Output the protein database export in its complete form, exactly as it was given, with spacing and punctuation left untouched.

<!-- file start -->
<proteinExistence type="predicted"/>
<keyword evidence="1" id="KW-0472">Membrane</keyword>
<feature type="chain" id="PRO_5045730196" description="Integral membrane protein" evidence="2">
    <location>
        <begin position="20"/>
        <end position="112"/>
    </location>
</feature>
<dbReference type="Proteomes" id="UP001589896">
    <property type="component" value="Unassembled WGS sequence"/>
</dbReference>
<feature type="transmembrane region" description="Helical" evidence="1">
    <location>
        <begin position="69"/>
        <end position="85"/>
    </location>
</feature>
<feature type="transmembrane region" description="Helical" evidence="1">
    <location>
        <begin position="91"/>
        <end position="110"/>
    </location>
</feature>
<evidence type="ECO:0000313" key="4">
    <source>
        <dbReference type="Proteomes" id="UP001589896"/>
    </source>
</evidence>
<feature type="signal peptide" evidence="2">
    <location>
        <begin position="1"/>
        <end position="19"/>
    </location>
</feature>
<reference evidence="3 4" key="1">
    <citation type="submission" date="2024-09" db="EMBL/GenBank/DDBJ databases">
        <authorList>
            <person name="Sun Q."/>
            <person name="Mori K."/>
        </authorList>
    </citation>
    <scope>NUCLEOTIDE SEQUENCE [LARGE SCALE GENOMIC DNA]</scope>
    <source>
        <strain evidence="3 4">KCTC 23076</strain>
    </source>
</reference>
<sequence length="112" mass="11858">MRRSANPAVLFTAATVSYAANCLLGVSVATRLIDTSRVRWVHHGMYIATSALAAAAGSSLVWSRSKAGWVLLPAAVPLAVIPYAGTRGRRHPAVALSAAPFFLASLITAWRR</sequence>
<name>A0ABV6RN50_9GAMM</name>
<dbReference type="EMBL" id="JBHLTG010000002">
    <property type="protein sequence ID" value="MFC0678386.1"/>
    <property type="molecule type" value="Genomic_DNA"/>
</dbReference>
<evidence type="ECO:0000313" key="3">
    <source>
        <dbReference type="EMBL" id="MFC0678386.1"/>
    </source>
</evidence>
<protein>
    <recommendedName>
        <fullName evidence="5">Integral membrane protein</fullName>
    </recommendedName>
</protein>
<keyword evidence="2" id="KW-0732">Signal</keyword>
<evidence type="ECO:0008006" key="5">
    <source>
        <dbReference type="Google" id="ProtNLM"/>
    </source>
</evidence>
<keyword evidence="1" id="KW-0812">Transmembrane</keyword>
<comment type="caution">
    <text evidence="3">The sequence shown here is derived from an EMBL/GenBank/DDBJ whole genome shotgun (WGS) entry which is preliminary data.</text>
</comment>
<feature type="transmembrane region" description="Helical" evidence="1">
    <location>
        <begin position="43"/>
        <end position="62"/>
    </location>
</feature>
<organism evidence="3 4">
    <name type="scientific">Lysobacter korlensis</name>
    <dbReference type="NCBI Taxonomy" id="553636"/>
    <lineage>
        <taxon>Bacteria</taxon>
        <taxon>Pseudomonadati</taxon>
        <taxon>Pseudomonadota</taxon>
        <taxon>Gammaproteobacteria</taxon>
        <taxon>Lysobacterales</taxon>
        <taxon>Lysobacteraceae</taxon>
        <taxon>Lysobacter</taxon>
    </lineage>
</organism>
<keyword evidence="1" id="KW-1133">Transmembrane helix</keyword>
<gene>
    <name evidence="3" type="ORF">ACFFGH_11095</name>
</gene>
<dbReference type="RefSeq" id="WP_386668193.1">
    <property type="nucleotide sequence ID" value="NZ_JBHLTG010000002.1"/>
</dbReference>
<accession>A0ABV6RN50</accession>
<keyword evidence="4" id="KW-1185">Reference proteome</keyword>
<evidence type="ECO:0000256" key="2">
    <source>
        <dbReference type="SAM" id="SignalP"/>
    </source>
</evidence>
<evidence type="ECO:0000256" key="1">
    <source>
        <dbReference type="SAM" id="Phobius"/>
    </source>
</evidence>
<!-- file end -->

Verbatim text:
<proteinExistence type="predicted"/>
<keyword evidence="1" id="KW-0472">Membrane</keyword>
<feature type="chain" id="PRO_5045730196" description="Integral membrane protein" evidence="2">
    <location>
        <begin position="20"/>
        <end position="112"/>
    </location>
</feature>
<dbReference type="Proteomes" id="UP001589896">
    <property type="component" value="Unassembled WGS sequence"/>
</dbReference>
<feature type="transmembrane region" description="Helical" evidence="1">
    <location>
        <begin position="69"/>
        <end position="85"/>
    </location>
</feature>
<feature type="transmembrane region" description="Helical" evidence="1">
    <location>
        <begin position="91"/>
        <end position="110"/>
    </location>
</feature>
<evidence type="ECO:0000313" key="4">
    <source>
        <dbReference type="Proteomes" id="UP001589896"/>
    </source>
</evidence>
<feature type="signal peptide" evidence="2">
    <location>
        <begin position="1"/>
        <end position="19"/>
    </location>
</feature>
<reference evidence="3 4" key="1">
    <citation type="submission" date="2024-09" db="EMBL/GenBank/DDBJ databases">
        <authorList>
            <person name="Sun Q."/>
            <person name="Mori K."/>
        </authorList>
    </citation>
    <scope>NUCLEOTIDE SEQUENCE [LARGE SCALE GENOMIC DNA]</scope>
    <source>
        <strain evidence="3 4">KCTC 23076</strain>
    </source>
</reference>
<sequence length="112" mass="11858">MRRSANPAVLFTAATVSYAANCLLGVSVATRLIDTSRVRWVHHGMYIATSALAAAAGSSLVWSRSKAGWVLLPAAVPLAVIPYAGTRGRRHPAVALSAAPFFLASLITAWRR</sequence>
<name>A0ABV6RN50_9GAMM</name>
<dbReference type="EMBL" id="JBHLTG010000002">
    <property type="protein sequence ID" value="MFC0678386.1"/>
    <property type="molecule type" value="Genomic_DNA"/>
</dbReference>
<evidence type="ECO:0000313" key="3">
    <source>
        <dbReference type="EMBL" id="MFC0678386.1"/>
    </source>
</evidence>
<protein>
    <recommendedName>
        <fullName evidence="5">Integral membrane protein</fullName>
    </recommendedName>
</protein>
<keyword evidence="2" id="KW-0732">Signal</keyword>
<evidence type="ECO:0008006" key="5">
    <source>
        <dbReference type="Google" id="ProtNLM"/>
    </source>
</evidence>
<keyword evidence="1" id="KW-0812">Transmembrane</keyword>
<comment type="caution">
    <text evidence="3">The sequence shown here is derived from an EMBL/GenBank/DDBJ whole genome shotgun (WGS) entry which is preliminary data.</text>
</comment>
<feature type="transmembrane region" description="Helical" evidence="1">
    <location>
        <begin position="43"/>
        <end position="62"/>
    </location>
</feature>
<organism evidence="3 4">
    <name type="scientific">Lysobacter korlensis</name>
    <dbReference type="NCBI Taxonomy" id="553636"/>
    <lineage>
        <taxon>Bacteria</taxon>
        <taxon>Pseudomonadati</taxon>
        <taxon>Pseudomonadota</taxon>
        <taxon>Gammaproteobacteria</taxon>
        <taxon>Lysobacterales</taxon>
        <taxon>Lysobacteraceae</taxon>
        <taxon>Lysobacter</taxon>
    </lineage>
</organism>
<keyword evidence="1" id="KW-1133">Transmembrane helix</keyword>
<gene>
    <name evidence="3" type="ORF">ACFFGH_11095</name>
</gene>
<dbReference type="RefSeq" id="WP_386668193.1">
    <property type="nucleotide sequence ID" value="NZ_JBHLTG010000002.1"/>
</dbReference>
<accession>A0ABV6RN50</accession>
<keyword evidence="4" id="KW-1185">Reference proteome</keyword>
<evidence type="ECO:0000256" key="2">
    <source>
        <dbReference type="SAM" id="SignalP"/>
    </source>
</evidence>
<evidence type="ECO:0000256" key="1">
    <source>
        <dbReference type="SAM" id="Phobius"/>
    </source>
</evidence>